Ask your local police chief. Ask a state trooper. Ask the Department of Public Safety. They all agree: The use of cellphones by drivers has replaced drunken driving as the biggest public safety risk on Maine highways.

All of us see it daily. A car on the interstate drifts into our lane. We have to swerve to avoid it. The driver is on a cellphone. Someone blows through an intersection. Fortunately, no one is hurt. The driver is on a cellphone. We are stopped at a red light and hear the squealing brakes behind us as a car narrowly avoids rear-ending us. The driver is on a cellphone.

In 2014, police listed “driver distraction” as a cause in over 2,000 collisions on Maine highways, and they tell us that in reality, the number is actually much higher. We know that many, many of those drivers were texting or talking on the phone. Over a dozen resulted in a fatality. These are lives that did not have to end.

This is not legislation by anecdote. The subject has been researched to death in study after study, and the verdict is in. Driving down the road while using a handheld phone is the equivalent of a .08 blood-alcohol level in terms of its impact on one’s ability to concentrate and focus. Think about that.

When cellphones were first introduced, no one could have predicted all the ways they would affect our lives, both positively and negatively. We certainly did not anticipate that using a hand-held phone while driving is the scientific equivalent of drinking and driving.

We shouldn’t do it. Most of us are guilty ourselves. In fact, as a group, legislators are probably among the worst offenders. That doesn’t make it right.

We need to remind ourselves that driving is a privilege, not a right. We regulate it, as we should. We tell people to wear their seatbelts. We tell people not to drive under the influence of alcohol or drugs, and we already tell them they cannot text while driving. All are reasonable limitations. And police tell us that a ban on hand-held calling while driving will make it much easier to enforce our existing distracted-driving and no-texting laws.

Critics of this legislation tell us we cannot legislate common sense. They suggest this is just another example of government intrusion into our personal lives, another intrusion of the “nanny state.” We respectfully disagree.

Many of us have a strong libertarian streak, but as the saying goes, “My right to extend my fist ends at the tip of your nose.”

If you choose to put yourself in harm’s way, that is one thing, and maybe we should give people leeway to do so. But when the danger and the damage extend to others, that is a different story. Remember, we are not talking about just a fist – we are talking about a 2-ton projectile speeding 50, 60 or 70 mph down the highway.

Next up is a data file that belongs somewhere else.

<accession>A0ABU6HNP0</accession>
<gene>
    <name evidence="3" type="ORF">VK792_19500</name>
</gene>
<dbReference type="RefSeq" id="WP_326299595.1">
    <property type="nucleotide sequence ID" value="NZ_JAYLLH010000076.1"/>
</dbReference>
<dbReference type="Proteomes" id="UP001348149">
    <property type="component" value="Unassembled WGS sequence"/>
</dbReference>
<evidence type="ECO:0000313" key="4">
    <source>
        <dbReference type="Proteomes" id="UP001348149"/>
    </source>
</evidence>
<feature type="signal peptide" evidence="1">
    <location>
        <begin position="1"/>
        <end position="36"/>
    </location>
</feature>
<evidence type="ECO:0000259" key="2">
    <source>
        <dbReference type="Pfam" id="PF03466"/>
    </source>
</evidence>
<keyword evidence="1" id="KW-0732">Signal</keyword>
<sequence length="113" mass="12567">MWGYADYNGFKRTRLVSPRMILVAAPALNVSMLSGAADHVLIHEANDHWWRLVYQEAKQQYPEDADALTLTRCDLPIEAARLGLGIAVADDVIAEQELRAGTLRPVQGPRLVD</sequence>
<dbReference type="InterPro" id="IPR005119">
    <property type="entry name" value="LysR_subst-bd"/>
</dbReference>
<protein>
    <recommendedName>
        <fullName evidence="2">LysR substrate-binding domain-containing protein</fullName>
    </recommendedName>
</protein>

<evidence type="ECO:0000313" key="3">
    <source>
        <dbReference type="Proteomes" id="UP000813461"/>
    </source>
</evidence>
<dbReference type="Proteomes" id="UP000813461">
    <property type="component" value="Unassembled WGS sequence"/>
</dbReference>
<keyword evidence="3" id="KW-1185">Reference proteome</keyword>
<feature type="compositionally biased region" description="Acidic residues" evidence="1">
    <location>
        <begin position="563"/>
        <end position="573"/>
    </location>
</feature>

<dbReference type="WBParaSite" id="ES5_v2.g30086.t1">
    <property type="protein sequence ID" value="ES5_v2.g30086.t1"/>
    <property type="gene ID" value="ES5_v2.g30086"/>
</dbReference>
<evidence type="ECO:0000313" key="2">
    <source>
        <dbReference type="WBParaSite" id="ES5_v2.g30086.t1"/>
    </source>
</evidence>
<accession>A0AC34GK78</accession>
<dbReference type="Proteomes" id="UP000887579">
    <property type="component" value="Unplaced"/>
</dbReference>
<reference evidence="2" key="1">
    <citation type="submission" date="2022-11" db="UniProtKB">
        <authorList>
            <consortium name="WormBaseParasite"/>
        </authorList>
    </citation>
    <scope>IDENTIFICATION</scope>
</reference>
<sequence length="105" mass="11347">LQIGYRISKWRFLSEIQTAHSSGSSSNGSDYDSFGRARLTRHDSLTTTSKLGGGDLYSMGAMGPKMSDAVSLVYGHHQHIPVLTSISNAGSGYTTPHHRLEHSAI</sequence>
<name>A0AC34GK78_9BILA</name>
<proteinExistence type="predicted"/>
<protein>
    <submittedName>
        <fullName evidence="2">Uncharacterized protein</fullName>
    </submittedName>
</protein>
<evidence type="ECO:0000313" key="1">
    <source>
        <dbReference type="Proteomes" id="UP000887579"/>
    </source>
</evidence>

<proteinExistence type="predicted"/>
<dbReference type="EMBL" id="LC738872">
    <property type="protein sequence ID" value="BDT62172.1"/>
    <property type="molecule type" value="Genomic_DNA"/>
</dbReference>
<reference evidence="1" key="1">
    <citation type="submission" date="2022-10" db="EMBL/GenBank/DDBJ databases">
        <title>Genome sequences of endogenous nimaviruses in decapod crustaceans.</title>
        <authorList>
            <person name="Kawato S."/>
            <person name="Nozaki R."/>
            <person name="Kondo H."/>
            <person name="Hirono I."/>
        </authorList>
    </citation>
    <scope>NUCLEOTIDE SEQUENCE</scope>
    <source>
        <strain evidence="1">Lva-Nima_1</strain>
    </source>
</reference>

Over 2,000 accidents and over a dozen deaths. We can do better.

We have the power to stop absolutely preventable accidents – that is good public policy.

We have the power to stop absolutely preventable fatalities – that is good public policy.

Fourteen other states have passed similar laws, and the number is growing. We should join them. States like California, Arkansas and New York have all seen fewer deaths on the highway since passing this common-sense measure.

Some say that modern life as we know it will cease to exist if this bill becomes law in Maine. Lawyers, real estate agents and salespeople won’t be able to earn a living. Parents won’t be able to stay in touch with their children.

We respectfully suggest that is not so. This law specifically permits hands-free use of the cellphone. Many cars are now equipped with Bluetooth and there are inexpensive alternatives costing little as $15, all of which will allow people to make and receive calls and have both hands free to actually steer the car.

Again, this bill would absolutely allow the use of a variety of hands-free technology for making and receiving calls while driving. Yes, that practice is dangerous, too, but that should not stop us from at least taking this incremental step.

Our bill to make Maine highways safer is now before the Legislature.

We have a chance to make travel in our hometowns and throughout the state measurably safer at little or no inconvenience to people. Life will go on, but more people will get safely to where they are going. We hope that our colleagues in the Legislature will embrace this opportunity.

— Special to the Press Herald